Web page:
Paramount has its job cut out for it in managing expectations.
"Super 8", opening in theaters Friday, is one of the summer's more high-profile projects because of Abrams and Steven Spielberg, who produced the sci-fi alien picture, set in the late 1970s in a small Ohio town.
However, the studio has refrained from showing the creature at the center of the film in trailers or its ad campaign, hoping to build interest in the film among those curious to see its secret revealed.
A similar strategy worked well with the Abrams-produced "Cloverfield" in 2008, but some are questioning whether more should have been shown with "Super 8".
Studios typically call reporters late in the week to do box office setup, but Paramount responded to questions from The Hollywood Reporter early this week because of industry chatter that the film would not open on par with recent summer releases like "X-Men: First Class" or "Thor" and that it is tracking behind Warner Bros.' "Green Lantern", which doesn't open until June 17.
The chatter is correct: Paramount estimates that "Super 8" should gross $25 million to $30 million in its domestic debut. However, Paramount argues that other summer films cost three or four times more to make than "Super 8"; hence, "Super 8" doesn't need to gross as much to be in the clear financially.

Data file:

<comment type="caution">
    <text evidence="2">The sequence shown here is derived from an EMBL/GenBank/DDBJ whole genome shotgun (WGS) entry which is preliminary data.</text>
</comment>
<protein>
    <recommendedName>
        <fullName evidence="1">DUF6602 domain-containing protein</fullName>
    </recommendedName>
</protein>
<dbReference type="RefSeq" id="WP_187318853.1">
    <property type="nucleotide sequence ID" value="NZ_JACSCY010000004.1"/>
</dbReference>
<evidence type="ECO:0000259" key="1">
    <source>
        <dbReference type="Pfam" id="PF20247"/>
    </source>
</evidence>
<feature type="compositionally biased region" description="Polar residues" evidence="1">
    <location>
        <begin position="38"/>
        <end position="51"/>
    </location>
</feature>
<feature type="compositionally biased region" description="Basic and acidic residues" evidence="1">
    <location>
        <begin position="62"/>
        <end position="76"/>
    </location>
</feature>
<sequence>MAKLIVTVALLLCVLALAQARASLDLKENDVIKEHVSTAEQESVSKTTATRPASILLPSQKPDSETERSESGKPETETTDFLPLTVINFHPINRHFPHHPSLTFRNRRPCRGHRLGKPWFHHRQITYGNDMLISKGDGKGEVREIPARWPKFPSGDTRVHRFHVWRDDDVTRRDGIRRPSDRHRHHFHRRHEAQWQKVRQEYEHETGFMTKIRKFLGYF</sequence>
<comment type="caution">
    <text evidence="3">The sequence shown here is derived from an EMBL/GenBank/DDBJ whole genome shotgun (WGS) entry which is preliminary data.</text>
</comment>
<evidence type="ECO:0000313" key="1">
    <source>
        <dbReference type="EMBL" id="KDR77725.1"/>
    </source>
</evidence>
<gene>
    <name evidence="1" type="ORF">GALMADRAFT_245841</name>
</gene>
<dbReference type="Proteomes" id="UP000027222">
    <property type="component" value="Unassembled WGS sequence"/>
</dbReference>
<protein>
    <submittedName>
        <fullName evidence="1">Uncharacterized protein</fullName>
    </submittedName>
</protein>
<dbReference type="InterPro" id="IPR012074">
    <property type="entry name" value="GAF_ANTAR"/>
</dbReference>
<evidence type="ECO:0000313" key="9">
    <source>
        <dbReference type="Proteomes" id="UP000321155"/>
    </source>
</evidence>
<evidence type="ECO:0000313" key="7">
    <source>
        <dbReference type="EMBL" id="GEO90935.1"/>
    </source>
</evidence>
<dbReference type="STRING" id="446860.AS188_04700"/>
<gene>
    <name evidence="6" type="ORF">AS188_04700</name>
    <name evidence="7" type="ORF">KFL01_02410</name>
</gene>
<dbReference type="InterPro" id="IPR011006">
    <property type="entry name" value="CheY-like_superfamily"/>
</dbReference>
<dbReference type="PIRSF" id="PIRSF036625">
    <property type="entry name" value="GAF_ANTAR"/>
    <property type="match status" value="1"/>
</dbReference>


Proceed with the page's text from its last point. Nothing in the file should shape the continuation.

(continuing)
And it's a misconception to think that "Super 8" will play to young moviegoers, at least initially, according to Paramount.
"Super 8" -- Abrams' homage to the films of his childhood, a la Spielberg -- is tracking best among moviegoers over age 30, the age group that remembers such films as Spielberg's "E.T: The Extra-Terrestrial" or "Close Encounters of the Third Kind."
As strange as it might seem, the two comparison figures Paramount is using to gauge the film's success are "True Grit" and Universal studios comedy "Bridesmaids".
After adults, teen girls are the most interested in Super 8, according to tracking. On Sunday night, Abrams, Spielberg and "Super 8" stars Joel Courtney and Elle Fanning plugged the movie during the MTV Movie Awards.
Paramount's "True Grit", which was a hit first among older adults, and then broadened out, opened to $24.8 million in December.
More recently, "Bridesmaids", which also skewed older in its debut, grossed $26.2 million in its domestic launch (it's gone on to be a sleeper hit, grossing $107.2 million through Sunday). The R-rated female comedy cost $32 million to produce.
(Editing by Jill Serjeant)
Posting source: http://www.reuters.com/article/2011/06/08/us-super8-boxoffice-idUSTRE7564RJ20110608